MLK events return after Covid break

Hundreds of community members showed up to remember the legacy of America’s Dr. Martin Luther King as they awarded scholarships, taught lessons, held displays, and marched.

Not many individuals leave behind the lasting legacy by 39 years of age like that of Dr. Martin Luther King Jr. The living legend made a huge impact on human rights in America and the local Martin Luther King (MLK) Scholarship Committee was ready to show, once again, that they’re about more than scholarships, with three days of events planned to celebrate the legacy of Dr. King.

The 31st Annual MLK Jr. Breakfast kicked things off on January 14 with proceeds going to the scholarship fund.

“The breakfast was amazing. I’ve had so many people call, text, and message me to say it was the best one ever and I am totally in agreement,” Maureen Cadogan said. “It was very, very well attended; probably one of the best we’ve had, if not the best.”

The festivities themselves went over well, according to Cadogan.

“The speaker we had, Pastor Ron Johnson from First Pres was phenomenal. Our singers and dancers were incredible and the food was great. A good time was had by all.”

According to Cadogan, thirty tables were full to celebrate over the breakfast.

Maureen Cadogan has been with the group since the start and has been the chairperson for around a decade. Prior to Cadogan, the events were managed by Genetta Moore, who was chairperson and founder.

“Even on her death bed, she called to me and told me, ‘You take this now and don’t you let it down.’ I said, ‘yes ma’am,’ and it means a lot knowing how much this has meant to even generations before me,” Cadogan explained.

Cadogan has been leading the group since.

“I look forward to the events every year,” Cadogan said. “I like the opportunity to be a blessing for students who need support in our community who may not have the opportunity to further their education. It is not a million dollars, but it is enough to pay for some books and things like that. We want to invest in our youth, so serving on this committee is a privilege and an honor.”

Typically, the group awards four $2,000 scholarships each year. After a continued impact from Covid, they offered two this year.

This is the only fundraiser for the scholarship and Cadogan says that it is very important.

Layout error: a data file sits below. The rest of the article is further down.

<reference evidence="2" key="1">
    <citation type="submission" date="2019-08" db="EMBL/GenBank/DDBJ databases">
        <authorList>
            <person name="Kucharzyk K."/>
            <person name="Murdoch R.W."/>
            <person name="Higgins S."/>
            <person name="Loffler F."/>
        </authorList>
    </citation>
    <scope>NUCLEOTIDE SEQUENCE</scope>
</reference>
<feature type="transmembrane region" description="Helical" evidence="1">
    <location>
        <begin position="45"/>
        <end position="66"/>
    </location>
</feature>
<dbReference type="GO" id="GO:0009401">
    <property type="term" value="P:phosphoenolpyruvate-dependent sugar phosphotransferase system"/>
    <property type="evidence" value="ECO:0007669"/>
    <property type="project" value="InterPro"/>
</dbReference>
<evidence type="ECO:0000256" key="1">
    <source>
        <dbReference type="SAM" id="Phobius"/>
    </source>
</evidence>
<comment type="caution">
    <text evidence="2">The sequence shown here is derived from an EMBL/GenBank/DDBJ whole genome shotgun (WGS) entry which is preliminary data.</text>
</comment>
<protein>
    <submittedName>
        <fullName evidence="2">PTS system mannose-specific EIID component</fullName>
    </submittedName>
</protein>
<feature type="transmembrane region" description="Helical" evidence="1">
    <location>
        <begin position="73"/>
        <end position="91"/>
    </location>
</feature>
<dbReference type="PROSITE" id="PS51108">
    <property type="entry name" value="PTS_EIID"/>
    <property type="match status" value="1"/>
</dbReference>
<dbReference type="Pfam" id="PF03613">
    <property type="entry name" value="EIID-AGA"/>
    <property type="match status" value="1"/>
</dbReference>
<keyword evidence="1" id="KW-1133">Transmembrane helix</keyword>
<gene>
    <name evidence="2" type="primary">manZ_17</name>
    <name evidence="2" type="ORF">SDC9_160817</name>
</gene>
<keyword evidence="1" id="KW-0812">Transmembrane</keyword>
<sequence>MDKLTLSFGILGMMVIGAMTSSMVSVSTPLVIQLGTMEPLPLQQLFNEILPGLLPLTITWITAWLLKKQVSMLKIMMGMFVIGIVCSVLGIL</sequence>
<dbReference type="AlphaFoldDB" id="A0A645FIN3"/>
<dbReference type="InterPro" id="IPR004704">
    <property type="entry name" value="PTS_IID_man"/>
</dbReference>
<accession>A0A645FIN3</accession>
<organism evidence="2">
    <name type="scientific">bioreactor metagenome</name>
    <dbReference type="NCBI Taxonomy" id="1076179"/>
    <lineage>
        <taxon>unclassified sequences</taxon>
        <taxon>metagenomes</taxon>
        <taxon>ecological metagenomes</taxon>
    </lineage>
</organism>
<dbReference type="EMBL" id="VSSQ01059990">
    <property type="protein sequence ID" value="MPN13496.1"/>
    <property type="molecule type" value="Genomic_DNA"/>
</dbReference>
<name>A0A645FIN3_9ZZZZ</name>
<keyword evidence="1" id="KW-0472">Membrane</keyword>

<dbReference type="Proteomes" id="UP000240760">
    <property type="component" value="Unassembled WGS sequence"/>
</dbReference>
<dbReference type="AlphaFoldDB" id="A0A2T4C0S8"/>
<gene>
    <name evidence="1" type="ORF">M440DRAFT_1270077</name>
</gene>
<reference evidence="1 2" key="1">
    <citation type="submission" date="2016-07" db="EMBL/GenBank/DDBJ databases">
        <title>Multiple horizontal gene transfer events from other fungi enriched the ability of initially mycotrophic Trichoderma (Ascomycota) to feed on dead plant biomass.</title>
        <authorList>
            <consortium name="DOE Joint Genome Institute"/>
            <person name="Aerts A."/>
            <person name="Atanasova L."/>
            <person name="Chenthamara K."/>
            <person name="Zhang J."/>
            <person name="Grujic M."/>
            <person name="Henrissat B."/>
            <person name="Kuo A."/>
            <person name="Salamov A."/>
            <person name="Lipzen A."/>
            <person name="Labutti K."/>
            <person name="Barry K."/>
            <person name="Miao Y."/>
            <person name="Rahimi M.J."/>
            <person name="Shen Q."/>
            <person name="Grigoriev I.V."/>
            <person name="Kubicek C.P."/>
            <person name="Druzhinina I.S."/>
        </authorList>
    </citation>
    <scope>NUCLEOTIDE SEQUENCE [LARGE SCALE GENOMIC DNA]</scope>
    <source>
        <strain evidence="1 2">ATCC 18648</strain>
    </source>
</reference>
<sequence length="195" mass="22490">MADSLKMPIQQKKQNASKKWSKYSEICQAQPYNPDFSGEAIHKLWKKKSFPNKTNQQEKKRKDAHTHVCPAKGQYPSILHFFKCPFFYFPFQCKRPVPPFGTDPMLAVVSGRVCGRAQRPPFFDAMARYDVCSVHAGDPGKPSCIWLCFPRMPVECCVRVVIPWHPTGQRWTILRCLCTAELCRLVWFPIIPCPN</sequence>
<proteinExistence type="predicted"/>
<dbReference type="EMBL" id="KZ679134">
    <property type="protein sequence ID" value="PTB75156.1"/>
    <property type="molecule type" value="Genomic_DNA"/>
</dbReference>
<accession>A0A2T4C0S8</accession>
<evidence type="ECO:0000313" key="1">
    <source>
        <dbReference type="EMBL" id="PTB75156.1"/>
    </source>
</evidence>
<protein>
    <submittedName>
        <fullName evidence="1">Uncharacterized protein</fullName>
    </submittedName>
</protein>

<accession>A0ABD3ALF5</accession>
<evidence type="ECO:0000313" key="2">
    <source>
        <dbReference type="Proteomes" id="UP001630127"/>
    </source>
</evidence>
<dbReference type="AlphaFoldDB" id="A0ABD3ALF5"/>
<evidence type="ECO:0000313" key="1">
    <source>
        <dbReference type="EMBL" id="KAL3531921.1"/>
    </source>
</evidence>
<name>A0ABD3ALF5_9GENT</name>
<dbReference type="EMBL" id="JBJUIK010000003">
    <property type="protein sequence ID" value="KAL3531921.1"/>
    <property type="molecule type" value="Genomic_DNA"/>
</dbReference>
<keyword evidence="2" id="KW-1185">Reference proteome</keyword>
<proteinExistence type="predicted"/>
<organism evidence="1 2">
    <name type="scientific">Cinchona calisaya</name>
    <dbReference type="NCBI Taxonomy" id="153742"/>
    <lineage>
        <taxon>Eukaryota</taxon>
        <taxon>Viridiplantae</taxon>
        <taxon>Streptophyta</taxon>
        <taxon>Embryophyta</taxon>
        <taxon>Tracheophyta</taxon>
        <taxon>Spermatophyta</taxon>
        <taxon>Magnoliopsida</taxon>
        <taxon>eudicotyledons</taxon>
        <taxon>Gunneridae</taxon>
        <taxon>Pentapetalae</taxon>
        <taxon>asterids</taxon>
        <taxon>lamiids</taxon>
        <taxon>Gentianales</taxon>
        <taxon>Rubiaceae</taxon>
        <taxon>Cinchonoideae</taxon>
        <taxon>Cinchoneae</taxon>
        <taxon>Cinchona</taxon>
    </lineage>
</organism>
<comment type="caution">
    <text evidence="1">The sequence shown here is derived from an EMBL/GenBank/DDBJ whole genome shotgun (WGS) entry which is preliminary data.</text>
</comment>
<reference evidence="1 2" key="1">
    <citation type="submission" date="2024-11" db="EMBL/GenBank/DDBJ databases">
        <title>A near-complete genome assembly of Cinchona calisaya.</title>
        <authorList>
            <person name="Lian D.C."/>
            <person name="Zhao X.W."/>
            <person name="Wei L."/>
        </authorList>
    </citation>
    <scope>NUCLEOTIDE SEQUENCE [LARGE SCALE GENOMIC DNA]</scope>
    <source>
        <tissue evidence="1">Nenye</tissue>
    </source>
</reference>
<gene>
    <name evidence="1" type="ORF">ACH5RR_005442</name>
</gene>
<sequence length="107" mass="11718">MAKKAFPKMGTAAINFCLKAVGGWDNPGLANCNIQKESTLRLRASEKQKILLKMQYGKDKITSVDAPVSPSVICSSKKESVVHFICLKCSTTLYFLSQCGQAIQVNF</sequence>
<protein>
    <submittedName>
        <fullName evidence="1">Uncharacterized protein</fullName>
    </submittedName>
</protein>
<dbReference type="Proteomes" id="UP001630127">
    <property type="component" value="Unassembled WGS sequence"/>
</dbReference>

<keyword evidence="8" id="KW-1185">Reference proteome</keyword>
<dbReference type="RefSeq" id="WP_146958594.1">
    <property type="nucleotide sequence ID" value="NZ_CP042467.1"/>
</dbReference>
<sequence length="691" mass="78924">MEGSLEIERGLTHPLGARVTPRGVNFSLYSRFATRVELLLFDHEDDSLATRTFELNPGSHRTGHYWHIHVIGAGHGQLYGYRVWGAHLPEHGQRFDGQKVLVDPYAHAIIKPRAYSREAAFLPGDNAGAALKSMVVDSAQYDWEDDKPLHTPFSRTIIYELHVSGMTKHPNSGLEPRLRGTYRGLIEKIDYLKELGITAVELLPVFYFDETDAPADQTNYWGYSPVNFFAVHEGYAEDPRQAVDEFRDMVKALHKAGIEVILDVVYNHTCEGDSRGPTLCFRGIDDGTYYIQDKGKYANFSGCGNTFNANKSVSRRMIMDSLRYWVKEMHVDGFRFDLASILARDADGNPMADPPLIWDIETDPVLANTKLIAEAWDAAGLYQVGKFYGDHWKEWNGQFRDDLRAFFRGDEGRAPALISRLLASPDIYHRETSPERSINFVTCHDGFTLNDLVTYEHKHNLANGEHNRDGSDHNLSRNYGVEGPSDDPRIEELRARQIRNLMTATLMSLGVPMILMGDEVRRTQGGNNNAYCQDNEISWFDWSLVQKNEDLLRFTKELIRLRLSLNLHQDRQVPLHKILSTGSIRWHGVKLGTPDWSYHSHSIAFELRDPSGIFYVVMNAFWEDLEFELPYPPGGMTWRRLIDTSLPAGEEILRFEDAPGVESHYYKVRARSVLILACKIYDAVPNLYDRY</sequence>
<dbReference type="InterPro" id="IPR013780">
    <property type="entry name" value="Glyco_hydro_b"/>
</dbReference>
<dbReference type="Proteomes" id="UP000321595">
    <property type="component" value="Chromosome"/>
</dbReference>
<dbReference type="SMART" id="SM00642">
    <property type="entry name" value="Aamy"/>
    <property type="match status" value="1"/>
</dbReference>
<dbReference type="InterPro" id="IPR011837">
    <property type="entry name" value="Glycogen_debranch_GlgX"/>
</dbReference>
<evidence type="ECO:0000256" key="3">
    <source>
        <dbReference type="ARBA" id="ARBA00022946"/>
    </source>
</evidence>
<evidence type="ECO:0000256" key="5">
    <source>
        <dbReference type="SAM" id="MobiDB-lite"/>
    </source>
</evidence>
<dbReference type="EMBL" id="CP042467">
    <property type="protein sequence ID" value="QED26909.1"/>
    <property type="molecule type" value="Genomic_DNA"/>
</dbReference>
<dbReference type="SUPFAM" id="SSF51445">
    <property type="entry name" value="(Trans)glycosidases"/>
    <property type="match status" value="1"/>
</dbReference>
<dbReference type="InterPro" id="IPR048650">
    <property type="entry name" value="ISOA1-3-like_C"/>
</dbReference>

“We have to hit our mark or it impacts what we are able to do. So, we work hard,” Cadogan said. “Our committee works feverishly to make sure everything gets done and we get the money we need.”

The recipients of the scholarships this year included Mona Poches and Sharon Torres.

“Oh my goodness. When the winners read their essays at the reception, it took everything to keep from crying,” Cadogan claimed. “They understood the assignment and were deserving a thousand percent.”

The events continued the following day, January 15, with the Martin Luther King Jr. Silent March. A memorial service followed. This event has been a tradition for even longer than the MLK scholarship and breakfast.

“We just want to march in solidarity and we want to generate concern and raise awareness, especially in our youth, of the importance of nonviolent protest and that we’re a nonviolent movement,” Cadogan said. “It is to give them a sense of participation.”

Scholarship recipients also participated in the march.

“We had great numbers for the march as well,” Cadogan said. “It really went over well. Everything came over without a hitch, even with Covid causing delays for so long.”

Finally, the events will come to a close on January 16 at the 14th Street Community Center. The day consisted of workshops between 10 a.m. and noon, a winter picnic between noon and 1 p.m., and a performing arts program at 7 p.m.

The workshops are broken down by age and have different crafts and lessons for youth of different ages.

“We want to let them know about nonviolence. We see so much going on and divisiveness and division these days. We just want to stress peace and the principles and foundations Dr. King stood upon,” Cadogan said. “We want them to know that they can make a difference. Just like how he had a dream, they can have a dream

The kids learned many different lessons, got hands on, made crafts, and more. Adults were also welcomed to join in on adult classes as well.

The day was wrapped by the performing arts program, organized by the committee and Maxine Malone.

Cadogan is not alone in her efforts. The MLK Committee also consists of Anna Davis as co-chairperson, Christine Cave as secretary, Mary Sanford as treasurer, Anthony Cadogan, Carlton Cave, Ester Dickerson, Marilyn Hairston, Doris Johnson, Arthur Lard, Jan Smith, and Gerald Cadogan.

All of them champion the messages of Dr. King and work tirelessly to share his legacy through service of others.

“Dr. King’s legacy just lets me know I have work to do. We shouldn’t sit idly by. It is up to us to teach our youth that everybody can change the world in some fashion. We should always leave this place a better world than it was when we inherited it,” Cadogan said. “I feel blessed and honored to have this position and I have the best committee in the world.”

Reach Joseph Pratt at (740) 353-3101, by email at [email protected], © 2022 Portsmouth Daily Times, all rights reserved